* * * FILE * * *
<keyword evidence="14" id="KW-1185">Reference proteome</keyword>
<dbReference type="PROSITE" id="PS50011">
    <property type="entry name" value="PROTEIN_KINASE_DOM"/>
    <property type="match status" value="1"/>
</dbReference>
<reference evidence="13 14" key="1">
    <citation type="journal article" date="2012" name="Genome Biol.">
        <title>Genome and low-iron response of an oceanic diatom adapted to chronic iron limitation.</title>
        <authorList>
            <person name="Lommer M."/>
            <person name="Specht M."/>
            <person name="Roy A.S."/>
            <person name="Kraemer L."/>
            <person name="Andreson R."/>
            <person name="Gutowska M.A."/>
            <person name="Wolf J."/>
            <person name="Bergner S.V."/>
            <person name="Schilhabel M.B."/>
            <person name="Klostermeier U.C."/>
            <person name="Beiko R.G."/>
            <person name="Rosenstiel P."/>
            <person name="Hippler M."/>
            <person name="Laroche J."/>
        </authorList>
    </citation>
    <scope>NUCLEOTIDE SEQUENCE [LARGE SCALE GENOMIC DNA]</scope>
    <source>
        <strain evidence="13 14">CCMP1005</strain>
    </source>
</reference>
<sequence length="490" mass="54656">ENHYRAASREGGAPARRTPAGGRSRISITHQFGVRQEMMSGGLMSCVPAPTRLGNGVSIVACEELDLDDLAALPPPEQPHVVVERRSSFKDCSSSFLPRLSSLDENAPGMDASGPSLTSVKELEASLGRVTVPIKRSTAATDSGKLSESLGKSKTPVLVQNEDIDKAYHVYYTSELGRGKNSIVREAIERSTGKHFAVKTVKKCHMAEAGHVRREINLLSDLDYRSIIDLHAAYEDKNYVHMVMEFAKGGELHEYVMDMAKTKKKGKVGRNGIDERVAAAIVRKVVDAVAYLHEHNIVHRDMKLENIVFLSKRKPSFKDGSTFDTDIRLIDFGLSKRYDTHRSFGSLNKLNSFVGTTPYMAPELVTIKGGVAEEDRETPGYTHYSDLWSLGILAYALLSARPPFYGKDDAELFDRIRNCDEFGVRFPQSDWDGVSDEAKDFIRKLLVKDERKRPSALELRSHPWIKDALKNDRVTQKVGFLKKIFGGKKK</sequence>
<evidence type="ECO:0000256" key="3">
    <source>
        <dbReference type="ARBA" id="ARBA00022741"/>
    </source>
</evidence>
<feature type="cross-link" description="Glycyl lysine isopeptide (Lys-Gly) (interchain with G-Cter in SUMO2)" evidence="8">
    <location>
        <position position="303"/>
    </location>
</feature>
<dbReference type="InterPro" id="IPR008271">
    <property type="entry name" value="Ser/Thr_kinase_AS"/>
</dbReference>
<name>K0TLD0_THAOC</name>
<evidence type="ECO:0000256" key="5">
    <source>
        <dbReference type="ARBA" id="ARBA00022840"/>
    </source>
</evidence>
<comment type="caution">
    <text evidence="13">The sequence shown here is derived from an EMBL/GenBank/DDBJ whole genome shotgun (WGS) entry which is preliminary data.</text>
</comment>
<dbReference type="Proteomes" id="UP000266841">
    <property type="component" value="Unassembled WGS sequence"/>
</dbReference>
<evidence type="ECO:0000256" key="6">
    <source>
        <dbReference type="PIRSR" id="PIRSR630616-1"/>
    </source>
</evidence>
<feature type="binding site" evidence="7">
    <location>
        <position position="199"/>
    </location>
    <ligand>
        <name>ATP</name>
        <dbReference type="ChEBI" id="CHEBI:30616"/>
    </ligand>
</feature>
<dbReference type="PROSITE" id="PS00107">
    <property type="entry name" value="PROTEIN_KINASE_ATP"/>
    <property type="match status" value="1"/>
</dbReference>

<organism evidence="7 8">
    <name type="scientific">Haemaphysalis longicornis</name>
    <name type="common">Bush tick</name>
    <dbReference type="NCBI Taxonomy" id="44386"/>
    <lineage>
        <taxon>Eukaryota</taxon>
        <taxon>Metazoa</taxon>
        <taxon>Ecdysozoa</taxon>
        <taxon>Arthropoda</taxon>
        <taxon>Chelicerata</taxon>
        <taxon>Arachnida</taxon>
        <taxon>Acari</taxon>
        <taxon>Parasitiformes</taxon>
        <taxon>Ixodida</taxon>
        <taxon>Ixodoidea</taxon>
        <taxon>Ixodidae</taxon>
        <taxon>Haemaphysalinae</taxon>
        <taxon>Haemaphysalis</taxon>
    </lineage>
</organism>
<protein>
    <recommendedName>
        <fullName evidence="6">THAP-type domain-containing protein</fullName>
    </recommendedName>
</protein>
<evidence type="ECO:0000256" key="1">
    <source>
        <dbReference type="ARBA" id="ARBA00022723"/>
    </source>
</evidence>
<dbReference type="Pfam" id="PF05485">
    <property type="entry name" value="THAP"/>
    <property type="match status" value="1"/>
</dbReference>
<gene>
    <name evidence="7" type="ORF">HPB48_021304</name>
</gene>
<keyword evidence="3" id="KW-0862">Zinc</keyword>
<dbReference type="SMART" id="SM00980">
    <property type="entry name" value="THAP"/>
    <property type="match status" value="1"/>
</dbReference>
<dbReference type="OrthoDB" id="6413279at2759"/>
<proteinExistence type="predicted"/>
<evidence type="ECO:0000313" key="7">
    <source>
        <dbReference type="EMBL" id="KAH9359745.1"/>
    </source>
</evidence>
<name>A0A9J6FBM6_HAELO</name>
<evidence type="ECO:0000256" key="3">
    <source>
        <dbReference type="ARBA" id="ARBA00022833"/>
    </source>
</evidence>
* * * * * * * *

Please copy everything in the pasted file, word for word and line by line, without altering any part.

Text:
<keyword evidence="14" id="KW-1185">Reference proteome</keyword>
<dbReference type="PROSITE" id="PS50011">
    <property type="entry name" value="PROTEIN_KINASE_DOM"/>
    <property type="match status" value="1"/>
</dbReference>
<reference evidence="13 14" key="1">
    <citation type="journal article" date="2012" name="Genome Biol.">
        <title>Genome and low-iron response of an oceanic diatom adapted to chronic iron limitation.</title>
        <authorList>
            <person name="Lommer M."/>
            <person name="Specht M."/>
            <person name="Roy A.S."/>
            <person name="Kraemer L."/>
            <person name="Andreson R."/>
            <person name="Gutowska M.A."/>
            <person name="Wolf J."/>
            <person name="Bergner S.V."/>
            <person name="Schilhabel M.B."/>
            <person name="Klostermeier U.C."/>
            <person name="Beiko R.G."/>
            <person name="Rosenstiel P."/>
            <person name="Hippler M."/>
            <person name="Laroche J."/>
        </authorList>
    </citation>
    <scope>NUCLEOTIDE SEQUENCE [LARGE SCALE GENOMIC DNA]</scope>
    <source>
        <strain evidence="13 14">CCMP1005</strain>
    </source>
</reference>
<sequence length="490" mass="54656">ENHYRAASREGGAPARRTPAGGRSRISITHQFGVRQEMMSGGLMSCVPAPTRLGNGVSIVACEELDLDDLAALPPPEQPHVVVERRSSFKDCSSSFLPRLSSLDENAPGMDASGPSLTSVKELEASLGRVTVPIKRSTAATDSGKLSESLGKSKTPVLVQNEDIDKAYHVYYTSELGRGKNSIVREAIERSTGKHFAVKTVKKCHMAEAGHVRREINLLSDLDYRSIIDLHAAYEDKNYVHMVMEFAKGGELHEYVMDMAKTKKKGKVGRNGIDERVAAAIVRKVVDAVAYLHEHNIVHRDMKLENIVFLSKRKPSFKDGSTFDTDIRLIDFGLSKRYDTHRSFGSLNKLNSFVGTTPYMAPELVTIKGGVAEEDRETPGYTHYSDLWSLGILAYALLSARPPFYGKDDAELFDRIRNCDEFGVRFPQSDWDGVSDEAKDFIRKLLVKDERKRPSALELRSHPWIKDALKNDRVTQKVGFLKKIFGGKKK</sequence>
<evidence type="ECO:0000256" key="3">
    <source>
        <dbReference type="ARBA" id="ARBA00022741"/>
    </source>
</evidence>
<feature type="cross-link" description="Glycyl lysine isopeptide (Lys-Gly) (interchain with G-Cter in SUMO2)" evidence="8">
    <location>
        <position position="303"/>
    </location>
</feature>
<dbReference type="InterPro" id="IPR008271">
    <property type="entry name" value="Ser/Thr_kinase_AS"/>
</dbReference>
<name>K0TLD0_THAOC</name>
<evidence type="ECO:0000256" key="5">
    <source>
        <dbReference type="ARBA" id="ARBA00022840"/>
    </source>
</evidence>
<comment type="caution">
    <text evidence="13">The sequence shown here is derived from an EMBL/GenBank/DDBJ whole genome shotgun (WGS) entry which is preliminary data.</text>
</comment>
<dbReference type="Proteomes" id="UP000266841">
    <property type="component" value="Unassembled WGS sequence"/>
</dbReference>
<evidence type="ECO:0000256" key="6">
    <source>
        <dbReference type="PIRSR" id="PIRSR630616-1"/>
    </source>
</evidence>
<feature type="binding site" evidence="7">
    <location>
        <position position="199"/>
    </location>
    <ligand>
        <name>ATP</name>
        <dbReference type="ChEBI" id="CHEBI:30616"/>
    </ligand>
</feature>
<dbReference type="PROSITE" id="PS00107">
    <property type="entry name" value="PROTEIN_KINASE_ATP"/>
    <property type="match status" value="1"/>
</dbReference>

<organism evidence="7 8">
    <name type="scientific">Haemaphysalis longicornis</name>
    <name type="common">Bush tick</name>
    <dbReference type="NCBI Taxonomy" id="44386"/>
    <lineage>
        <taxon>Eukaryota</taxon>
        <taxon>Metazoa</taxon>
        <taxon>Ecdysozoa</taxon>
        <taxon>Arthropoda</taxon>
        <taxon>Chelicerata</taxon>
        <taxon>Arachnida</taxon>
        <taxon>Acari</taxon>
        <taxon>Parasitiformes</taxon>
        <taxon>Ixodida</taxon>
        <taxon>Ixodoidea</taxon>
        <taxon>Ixodidae</taxon>
        <taxon>Haemaphysalinae</taxon>
        <taxon>Haemaphysalis</taxon>
    </lineage>
</organism>
<protein>
    <recommendedName>
        <fullName evidence="6">THAP-type domain-containing protein</fullName>
    </recommendedName>
</protein>
<evidence type="ECO:0000256" key="1">
    <source>
        <dbReference type="ARBA" id="ARBA00022723"/>
    </source>
</evidence>
<dbReference type="Pfam" id="PF05485">
    <property type="entry name" value="THAP"/>
    <property type="match status" value="1"/>
</dbReference>
<gene>
    <name evidence="7" type="ORF">HPB48_021304</name>
</gene>
<keyword evidence="3" id="KW-0862">Zinc</keyword>
<dbReference type="SMART" id="SM00980">
    <property type="entry name" value="THAP"/>
    <property type="match status" value="1"/>
</dbReference>
<dbReference type="OrthoDB" id="6413279at2759"/>
<proteinExistence type="predicted"/>
<evidence type="ECO:0000313" key="7">
    <source>
        <dbReference type="EMBL" id="KAH9359745.1"/>
    </source>
</evidence>
<name>A0A9J6FBM6_HAELO</name>
<evidence type="ECO:0000256" key="3">
    <source>
        <dbReference type="ARBA" id="ARBA00022833"/>
    </source>
</evidence>